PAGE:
At the same time, I had been receiving calls from headhunters looking to place me or someone like me in executive research positions in pharmaceutical companies.  I was being pursued seriously for two positions, one in a rather new biotech company in Boston and the other at Wyeth.  This coincidence of events forced me to carefully examine what I wanted to do with the rest of my life and how I would get there.  I chose Wyeth and worked there for the next six years.

Every grant I wrote (almost) had a sentence stating that if only we had the results from the experiments I was proposing, we would be able to use this new understanding to design new antibiotics active against resistant bacteria. But after 16 years of writing these grants, I was no closer to having anybody actually use my data to design a new antibiotic.  Why?  Because I didn’t know the first thing about what it took to design or discover a new antibiotic.  In reflecting on this reality, I came to understand that I could accomplish a number of very desirable goals only within the context of the industry.  I think that, mostly, this is still true.

  1. I could materially contribute to the discovery, development and delivery to the marketplace of new antibiotics active against resistant bacterial pathogens.
  2. I could participate in collaborative research where the project was everyone’s priority.
  3. I would have access to the latest in technology to achieve defined research objectives.


For me, all of this came true.  I’ve never looked back.  Don’t get me wrong, working in the pharmaceutical industry, large and small, is no walk in the park (especially large pharma).  There are numerous downsides that I will explore in some future blog.  But to me, it all was and remains extremely rewarding.

Monday, May 10, 2010

Life in Big Pharma


In October 2001 I was the Vice President for Infectious Diseases and Co-leader (with a marketing colleague) of the anti-infectives therapeutic area for Wyeth.  I was happy (relatively).  Tigecycline, our most advanced antibiotic, was moving through the clinic and results were looking good (aside from some nausea and vomiting – don’t laugh).  We had placed a new drug for hepatitis C in clinical trials along with our partners at ViroPharma.  Our new program to find novel broad-spectrum B-lactamase inhibitors was showing astounding early success.  I had been at a meeting in Boston and was about to take the slow road home to New Jersey by driving through some great country for Fall colors.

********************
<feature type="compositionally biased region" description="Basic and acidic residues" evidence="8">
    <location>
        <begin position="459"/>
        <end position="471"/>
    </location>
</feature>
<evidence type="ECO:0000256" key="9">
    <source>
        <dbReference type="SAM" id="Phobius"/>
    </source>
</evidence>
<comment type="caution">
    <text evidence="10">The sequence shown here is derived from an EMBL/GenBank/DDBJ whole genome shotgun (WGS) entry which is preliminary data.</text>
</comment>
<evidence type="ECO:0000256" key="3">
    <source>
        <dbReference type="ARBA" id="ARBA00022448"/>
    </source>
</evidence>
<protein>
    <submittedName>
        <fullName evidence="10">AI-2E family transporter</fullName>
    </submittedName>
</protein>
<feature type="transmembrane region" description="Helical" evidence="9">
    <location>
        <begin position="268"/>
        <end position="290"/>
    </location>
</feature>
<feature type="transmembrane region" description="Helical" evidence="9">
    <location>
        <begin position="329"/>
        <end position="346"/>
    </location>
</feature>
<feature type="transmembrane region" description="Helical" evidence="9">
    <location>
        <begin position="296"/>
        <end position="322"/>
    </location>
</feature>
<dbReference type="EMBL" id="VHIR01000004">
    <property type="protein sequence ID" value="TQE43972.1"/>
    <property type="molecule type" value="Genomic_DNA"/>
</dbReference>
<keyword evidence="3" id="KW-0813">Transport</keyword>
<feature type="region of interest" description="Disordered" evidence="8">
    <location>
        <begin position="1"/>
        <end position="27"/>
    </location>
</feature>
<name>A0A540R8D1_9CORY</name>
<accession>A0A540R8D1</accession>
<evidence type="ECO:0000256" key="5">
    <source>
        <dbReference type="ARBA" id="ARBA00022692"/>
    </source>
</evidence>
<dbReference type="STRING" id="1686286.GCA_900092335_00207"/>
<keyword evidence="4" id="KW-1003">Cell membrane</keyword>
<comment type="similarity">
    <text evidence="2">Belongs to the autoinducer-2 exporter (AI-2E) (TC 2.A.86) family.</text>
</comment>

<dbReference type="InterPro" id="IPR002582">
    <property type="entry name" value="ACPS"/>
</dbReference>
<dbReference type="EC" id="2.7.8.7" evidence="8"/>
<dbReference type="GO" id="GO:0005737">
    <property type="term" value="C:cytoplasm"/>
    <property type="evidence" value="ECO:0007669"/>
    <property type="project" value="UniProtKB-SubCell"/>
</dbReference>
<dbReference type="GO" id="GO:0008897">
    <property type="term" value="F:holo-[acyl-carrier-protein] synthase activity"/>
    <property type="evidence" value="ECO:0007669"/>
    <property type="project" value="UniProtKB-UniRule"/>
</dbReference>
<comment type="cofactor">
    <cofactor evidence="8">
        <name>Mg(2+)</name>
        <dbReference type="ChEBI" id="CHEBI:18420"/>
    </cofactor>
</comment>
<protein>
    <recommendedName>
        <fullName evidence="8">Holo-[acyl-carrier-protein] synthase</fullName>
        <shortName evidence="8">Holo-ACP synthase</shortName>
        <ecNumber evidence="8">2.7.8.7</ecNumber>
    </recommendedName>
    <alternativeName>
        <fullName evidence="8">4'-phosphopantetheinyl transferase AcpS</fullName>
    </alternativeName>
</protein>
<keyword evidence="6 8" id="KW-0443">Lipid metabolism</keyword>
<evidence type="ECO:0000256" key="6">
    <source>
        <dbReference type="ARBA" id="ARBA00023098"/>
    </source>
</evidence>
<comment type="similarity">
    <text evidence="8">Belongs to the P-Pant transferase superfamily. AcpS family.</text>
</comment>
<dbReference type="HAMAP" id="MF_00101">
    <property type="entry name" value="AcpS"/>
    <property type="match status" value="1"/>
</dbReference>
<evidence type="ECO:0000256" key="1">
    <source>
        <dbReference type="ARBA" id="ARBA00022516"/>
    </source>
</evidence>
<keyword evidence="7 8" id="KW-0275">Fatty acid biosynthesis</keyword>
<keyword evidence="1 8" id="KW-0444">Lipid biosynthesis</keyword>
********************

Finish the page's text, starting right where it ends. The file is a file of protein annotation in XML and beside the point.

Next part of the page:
As I got in the car, my cell phone rang. It was the President for Research and Development at Wyeth (Dr. R.) – my boss’s boss.  He rarely called and when he did, it was usually for some problem.  He said that he had been watching the rapid abandonment of antibiotics research by other big pharmaceutical companies like Lilly, Roche, Bristol Myers Squibb and others.  He wondered why Wyeth should stay in the area.  The ground fell from under me.  I babbled some sort of response.  Dr. R. said that he had already discussed the question with his superiors (the upper stratosphere at Wyeth) and they were interested in reviewing the question.  Having found my footing, I posed my own question.  Why were we in the anti-inflammatory field?  The only drug we produced since Advil came from outside – not from our own efforts.  Why were we still in Neurosciences – we had produced nothing since Effexor?  At least in Infectious Diseases we had a blockbuster antibiotic - piperacillin-tazobactam - whose sales were continually increasing.  He didn’t exactly agree with me. 
Our call did not end on a happy note, but I didn’t hear anything more from him for another month or so.  The next call from Dr. R came towards the end of the year and was a proposal to carry out a review of all the therapeutic areas.  The ID review was ultimately scheduled for May of 2002.  This caused a flurry of activity for the entire anti-infectives therapeutic area team.  Marketing got into high gear.  We studied the entire market backwards and forwards. We then made risk adjusted market predictions for tigecycline and our emerging B-lactamase inhbitors as well as our Hepatitis C program. It was a great learning experience for me.  All this resulted in a presentation to top management in May of 2002.  The result was an assurance and a handshake agreement with the CEO of Wyeth that anti-infectives was here to stay.  The next month, I left to take on a new job at Idenix, a small antiviral biotech in Cambridge, Mass.  By the summer of that year, Wyeth lost a large part of their sales revenues because of issues around their Premarin birth control franchise.  By November, Infectious Diseases research at Wyeth was history.  They kept about 10 people out of almost 100 to support tigecycline, which was starting its Phase III trials.  A few others were employed in other areas of Wyeth and many were simply “let go.”  So much for process, fairness and hand shakes.